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"Proximity matters more than it ever has," Larson says.

That has made close-in neighborhoods significantly more appealing.The same is true in Boise, Idaho; Columbus, Ohio; and Nashville.Even in Sunbelt cities such as Phoenix and Houston.for city living have changed — that millennials are more drawn to it than their parents were, or that people who one shunned cities have changed their minds. In many ways, it's the that has changed, not us, Larson argues."Data suggests that you don’t need changing preferences in order to arrive at the patterns we see," Larson says. "It would take very strong evidence to persuade me that [changing preferences are] what’s going on, because there are so many other explanations going on that are economic related and not preference related," Larson says."This is really new confirmation about the shift in demand for the urban core of America away from the urban periphery," says Harvard economist Ed Glaeser.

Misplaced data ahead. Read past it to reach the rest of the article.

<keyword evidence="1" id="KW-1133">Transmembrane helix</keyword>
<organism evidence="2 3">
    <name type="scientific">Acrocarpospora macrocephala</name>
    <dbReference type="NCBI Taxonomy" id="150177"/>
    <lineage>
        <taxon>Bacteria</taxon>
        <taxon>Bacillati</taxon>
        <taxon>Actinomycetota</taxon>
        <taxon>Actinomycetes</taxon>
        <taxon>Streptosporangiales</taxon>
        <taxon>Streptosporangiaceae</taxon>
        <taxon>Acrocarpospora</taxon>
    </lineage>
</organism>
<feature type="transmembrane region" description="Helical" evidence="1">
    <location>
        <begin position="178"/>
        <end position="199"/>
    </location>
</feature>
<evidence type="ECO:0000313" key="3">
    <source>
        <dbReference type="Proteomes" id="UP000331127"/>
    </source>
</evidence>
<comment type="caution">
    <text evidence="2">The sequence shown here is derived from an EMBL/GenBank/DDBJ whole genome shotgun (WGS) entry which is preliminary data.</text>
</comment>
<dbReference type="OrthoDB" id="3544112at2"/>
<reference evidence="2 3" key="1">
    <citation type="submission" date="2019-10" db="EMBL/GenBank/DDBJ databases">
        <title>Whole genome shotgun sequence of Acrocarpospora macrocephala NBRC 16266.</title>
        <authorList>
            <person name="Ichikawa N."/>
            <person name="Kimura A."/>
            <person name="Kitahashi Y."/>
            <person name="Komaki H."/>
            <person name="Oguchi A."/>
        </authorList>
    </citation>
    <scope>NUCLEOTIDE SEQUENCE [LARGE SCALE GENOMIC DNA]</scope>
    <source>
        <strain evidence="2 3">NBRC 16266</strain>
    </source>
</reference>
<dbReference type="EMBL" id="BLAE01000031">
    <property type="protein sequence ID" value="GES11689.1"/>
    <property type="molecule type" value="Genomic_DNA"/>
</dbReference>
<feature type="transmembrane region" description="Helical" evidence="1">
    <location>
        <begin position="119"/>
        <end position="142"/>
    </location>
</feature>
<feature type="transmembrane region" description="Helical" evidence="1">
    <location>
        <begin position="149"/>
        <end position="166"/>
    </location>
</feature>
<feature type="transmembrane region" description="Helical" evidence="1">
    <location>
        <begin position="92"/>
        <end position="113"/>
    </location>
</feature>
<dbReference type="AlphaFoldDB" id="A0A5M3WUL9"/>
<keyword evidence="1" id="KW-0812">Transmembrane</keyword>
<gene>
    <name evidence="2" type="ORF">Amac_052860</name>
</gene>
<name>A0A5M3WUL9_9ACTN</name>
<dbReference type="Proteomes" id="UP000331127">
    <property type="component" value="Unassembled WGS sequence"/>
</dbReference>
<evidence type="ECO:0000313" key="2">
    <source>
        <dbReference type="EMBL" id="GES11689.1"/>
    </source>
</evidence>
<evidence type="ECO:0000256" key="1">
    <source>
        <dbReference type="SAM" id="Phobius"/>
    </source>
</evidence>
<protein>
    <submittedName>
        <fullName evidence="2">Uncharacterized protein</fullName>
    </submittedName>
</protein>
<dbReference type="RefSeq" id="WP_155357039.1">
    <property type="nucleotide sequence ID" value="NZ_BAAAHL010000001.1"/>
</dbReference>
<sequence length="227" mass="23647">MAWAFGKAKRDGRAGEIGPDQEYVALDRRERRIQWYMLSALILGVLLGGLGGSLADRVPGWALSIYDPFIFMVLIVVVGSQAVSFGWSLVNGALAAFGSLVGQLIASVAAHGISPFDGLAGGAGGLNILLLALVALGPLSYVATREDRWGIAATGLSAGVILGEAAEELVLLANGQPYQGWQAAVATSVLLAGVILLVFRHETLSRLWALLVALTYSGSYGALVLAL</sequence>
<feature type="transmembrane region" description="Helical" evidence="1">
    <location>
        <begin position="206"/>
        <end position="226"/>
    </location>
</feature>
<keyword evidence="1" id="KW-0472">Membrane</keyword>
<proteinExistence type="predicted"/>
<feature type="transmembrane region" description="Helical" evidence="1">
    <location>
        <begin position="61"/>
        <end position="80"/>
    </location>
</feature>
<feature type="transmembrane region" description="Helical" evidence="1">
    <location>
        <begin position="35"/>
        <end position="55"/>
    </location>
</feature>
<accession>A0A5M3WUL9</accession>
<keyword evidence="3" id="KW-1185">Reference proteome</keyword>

"The thing about the resurgence of central cities is not that suburbia is dead – as much as people love that story line, it's not true.

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The very nature of central cities also means that it's harder to add new housing there.

There's less empty land to build on, relative to the suburbs and exurbs, and so rising demand is more likely to result in higher home prices than more new housing. And at least some people have accrued more wealth to spend on high-end restaurants.

In a set of working papers using the data, Doerner and colleagues show that housing in the heart of big cities has enjoyed the greatest appreciation, at least since 1990, suggesting a growing demand to live there.